DNA fragility in the parallel evolution of pelvic reduction in stickleback fish

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Science  04 Jan 2019:
Vol. 363, Issue 6422, pp. 81-84
DOI: 10.1126/science.aan1425

DNA breakage and adaptation

Adaptation to new environments often occurs in similar ways across different colonization events. Stickleback fish represent a classic example of this, in which repeated colonizations of freshwater have resulted in the loss of pelvic hind fins. Previous work has shown that a pelvic enhancer gene is involved. Xie et al. now show that this gene lies within a region of the genome that is prone to double-stranded DNA breakage owing to a high thymine-guanine content. This enhanced region of breakage could lead to enhanced mutation rates that facilitate repeated adaptations to new environments.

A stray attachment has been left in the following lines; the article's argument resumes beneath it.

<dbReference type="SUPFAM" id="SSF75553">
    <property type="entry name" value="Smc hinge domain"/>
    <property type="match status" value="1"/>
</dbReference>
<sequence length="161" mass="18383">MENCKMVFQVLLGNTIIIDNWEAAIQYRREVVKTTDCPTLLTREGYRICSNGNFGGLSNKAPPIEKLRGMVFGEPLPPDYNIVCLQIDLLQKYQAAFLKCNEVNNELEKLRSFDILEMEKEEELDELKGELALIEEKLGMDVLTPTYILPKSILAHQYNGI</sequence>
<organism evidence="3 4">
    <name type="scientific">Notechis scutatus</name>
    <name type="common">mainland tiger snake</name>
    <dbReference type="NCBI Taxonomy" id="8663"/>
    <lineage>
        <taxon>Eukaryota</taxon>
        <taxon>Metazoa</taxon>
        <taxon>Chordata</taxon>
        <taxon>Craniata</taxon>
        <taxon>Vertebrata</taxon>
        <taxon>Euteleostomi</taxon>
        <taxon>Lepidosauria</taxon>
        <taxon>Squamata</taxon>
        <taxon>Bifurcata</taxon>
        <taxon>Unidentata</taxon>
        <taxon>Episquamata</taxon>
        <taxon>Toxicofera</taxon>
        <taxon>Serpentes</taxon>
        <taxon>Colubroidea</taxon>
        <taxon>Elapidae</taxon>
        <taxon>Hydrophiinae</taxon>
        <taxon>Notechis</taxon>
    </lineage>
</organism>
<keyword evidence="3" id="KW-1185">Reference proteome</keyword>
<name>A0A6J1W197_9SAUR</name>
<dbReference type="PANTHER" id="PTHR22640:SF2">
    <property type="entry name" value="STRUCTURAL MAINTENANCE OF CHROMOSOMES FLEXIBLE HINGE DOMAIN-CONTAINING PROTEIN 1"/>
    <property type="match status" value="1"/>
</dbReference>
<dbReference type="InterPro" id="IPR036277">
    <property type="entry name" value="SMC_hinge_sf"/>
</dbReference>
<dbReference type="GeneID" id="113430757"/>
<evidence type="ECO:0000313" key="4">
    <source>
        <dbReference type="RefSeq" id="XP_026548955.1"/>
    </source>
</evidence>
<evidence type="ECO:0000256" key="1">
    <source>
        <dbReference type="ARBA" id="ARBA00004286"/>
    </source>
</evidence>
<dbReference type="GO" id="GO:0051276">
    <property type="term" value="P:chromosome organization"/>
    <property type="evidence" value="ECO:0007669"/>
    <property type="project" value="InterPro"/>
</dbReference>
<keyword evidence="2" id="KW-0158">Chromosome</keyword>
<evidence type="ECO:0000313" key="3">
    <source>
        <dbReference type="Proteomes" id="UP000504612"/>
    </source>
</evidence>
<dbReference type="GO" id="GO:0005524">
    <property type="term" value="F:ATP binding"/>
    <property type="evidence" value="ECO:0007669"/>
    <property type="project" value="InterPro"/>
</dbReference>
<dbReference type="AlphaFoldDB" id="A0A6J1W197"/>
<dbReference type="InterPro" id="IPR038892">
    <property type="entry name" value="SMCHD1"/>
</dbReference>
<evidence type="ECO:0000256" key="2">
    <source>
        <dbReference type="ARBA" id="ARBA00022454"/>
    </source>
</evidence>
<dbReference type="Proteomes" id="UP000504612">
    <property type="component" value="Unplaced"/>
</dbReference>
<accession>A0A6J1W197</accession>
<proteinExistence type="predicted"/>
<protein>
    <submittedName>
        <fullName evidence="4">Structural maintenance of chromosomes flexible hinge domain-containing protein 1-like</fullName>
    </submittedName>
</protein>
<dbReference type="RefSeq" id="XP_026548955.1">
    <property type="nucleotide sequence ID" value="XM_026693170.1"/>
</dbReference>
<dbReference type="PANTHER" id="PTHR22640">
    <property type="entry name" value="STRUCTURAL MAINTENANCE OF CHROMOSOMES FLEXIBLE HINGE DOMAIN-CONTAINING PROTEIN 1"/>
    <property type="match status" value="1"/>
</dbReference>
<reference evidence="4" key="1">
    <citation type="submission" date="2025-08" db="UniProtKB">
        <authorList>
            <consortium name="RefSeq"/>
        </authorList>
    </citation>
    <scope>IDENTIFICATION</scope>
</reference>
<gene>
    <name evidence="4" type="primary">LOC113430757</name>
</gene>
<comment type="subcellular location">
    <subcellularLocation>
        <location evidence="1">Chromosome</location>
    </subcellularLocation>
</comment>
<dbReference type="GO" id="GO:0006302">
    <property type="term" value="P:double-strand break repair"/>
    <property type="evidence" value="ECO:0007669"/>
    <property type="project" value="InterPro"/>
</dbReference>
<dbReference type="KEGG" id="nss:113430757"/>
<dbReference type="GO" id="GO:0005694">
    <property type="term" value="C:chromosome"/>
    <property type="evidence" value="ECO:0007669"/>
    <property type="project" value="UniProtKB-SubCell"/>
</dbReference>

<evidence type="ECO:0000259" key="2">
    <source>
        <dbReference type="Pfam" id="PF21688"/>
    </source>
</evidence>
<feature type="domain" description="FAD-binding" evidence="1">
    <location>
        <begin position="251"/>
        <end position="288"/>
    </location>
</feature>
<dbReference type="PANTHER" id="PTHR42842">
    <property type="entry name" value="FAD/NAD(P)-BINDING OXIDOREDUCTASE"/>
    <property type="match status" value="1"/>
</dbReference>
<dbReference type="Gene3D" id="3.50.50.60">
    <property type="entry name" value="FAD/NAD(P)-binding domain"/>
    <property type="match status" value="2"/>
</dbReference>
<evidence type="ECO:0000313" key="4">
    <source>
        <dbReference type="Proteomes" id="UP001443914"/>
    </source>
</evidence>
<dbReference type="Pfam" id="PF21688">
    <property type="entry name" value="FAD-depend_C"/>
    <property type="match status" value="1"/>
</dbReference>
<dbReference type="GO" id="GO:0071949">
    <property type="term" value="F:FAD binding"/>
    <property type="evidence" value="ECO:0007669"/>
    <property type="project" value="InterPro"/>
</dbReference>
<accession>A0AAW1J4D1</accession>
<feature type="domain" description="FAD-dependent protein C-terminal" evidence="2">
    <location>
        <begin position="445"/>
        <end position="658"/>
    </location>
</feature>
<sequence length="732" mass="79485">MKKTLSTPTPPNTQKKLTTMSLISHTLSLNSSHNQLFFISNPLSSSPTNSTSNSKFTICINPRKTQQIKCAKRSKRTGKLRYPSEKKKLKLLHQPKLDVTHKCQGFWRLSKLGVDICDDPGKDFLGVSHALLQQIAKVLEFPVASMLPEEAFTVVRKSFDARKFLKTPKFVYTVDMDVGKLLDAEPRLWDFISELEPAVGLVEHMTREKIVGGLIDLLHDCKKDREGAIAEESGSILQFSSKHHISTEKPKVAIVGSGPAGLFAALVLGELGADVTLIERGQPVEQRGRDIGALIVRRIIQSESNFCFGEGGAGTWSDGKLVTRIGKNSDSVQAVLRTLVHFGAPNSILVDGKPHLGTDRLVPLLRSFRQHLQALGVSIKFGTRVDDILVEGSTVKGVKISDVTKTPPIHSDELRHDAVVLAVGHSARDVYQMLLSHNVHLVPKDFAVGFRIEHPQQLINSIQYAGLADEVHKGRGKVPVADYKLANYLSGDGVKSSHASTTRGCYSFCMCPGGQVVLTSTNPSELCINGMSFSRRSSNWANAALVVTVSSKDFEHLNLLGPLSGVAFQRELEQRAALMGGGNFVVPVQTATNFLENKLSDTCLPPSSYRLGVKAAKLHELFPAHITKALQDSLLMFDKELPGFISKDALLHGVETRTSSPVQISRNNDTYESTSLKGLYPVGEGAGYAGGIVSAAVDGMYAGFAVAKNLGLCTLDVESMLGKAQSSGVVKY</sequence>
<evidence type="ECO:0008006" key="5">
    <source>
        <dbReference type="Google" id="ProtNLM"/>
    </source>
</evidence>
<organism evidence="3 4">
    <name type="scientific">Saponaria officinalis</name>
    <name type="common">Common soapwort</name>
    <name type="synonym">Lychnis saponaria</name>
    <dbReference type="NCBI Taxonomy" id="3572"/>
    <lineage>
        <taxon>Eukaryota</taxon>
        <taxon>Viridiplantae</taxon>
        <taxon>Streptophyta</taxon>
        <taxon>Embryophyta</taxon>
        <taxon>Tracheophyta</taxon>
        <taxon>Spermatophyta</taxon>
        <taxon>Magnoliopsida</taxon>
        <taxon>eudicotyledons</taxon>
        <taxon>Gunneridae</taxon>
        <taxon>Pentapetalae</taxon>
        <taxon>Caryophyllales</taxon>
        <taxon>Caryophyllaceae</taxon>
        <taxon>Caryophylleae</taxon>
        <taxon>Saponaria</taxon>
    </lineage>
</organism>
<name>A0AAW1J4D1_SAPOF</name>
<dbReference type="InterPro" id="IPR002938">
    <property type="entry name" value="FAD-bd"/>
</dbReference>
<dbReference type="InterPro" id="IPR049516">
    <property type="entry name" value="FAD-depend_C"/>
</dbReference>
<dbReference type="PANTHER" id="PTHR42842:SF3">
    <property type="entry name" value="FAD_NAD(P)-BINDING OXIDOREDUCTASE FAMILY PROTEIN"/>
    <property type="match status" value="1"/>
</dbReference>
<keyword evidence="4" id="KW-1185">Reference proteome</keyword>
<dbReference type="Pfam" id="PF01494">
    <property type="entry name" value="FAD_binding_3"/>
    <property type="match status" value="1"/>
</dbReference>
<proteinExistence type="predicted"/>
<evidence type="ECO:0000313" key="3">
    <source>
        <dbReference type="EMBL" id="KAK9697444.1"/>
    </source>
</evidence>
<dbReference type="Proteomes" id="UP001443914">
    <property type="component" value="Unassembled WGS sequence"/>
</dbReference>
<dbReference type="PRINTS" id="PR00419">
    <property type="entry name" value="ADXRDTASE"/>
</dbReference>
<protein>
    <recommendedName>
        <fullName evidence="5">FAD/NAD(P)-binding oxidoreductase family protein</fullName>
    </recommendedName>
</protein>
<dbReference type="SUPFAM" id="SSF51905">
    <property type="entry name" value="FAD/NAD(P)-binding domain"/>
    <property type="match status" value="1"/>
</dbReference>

Science, this issue p. 81


Evolution generates a remarkable breadth of living forms, but many traits evolve repeatedly, by mechanisms that are still poorly understood. A classic example of repeated evolution is the loss of pelvic hindfins in stickleback fish (Gasterosteus aculeatus). Repeated pelvic loss maps to recurrent deletions of a pelvic enhancer of the Pitx1 gene. Here, we identify molecular features contributing to these recurrent deletions. Pitx1 enhancer sequences form alternative DNA structures in vitro and increase double-strand breaks and deletions in vivo. Enhancer mutability depends on DNA replication direction and is caused by TG-dinucleotide repeats. Modeling shows that elevated mutation rates can influence evolution under demographic conditions relevant for sticklebacks and humans. DNA fragility may thus help explain why the same loci are often used repeatedly during parallel adaptive evolution.

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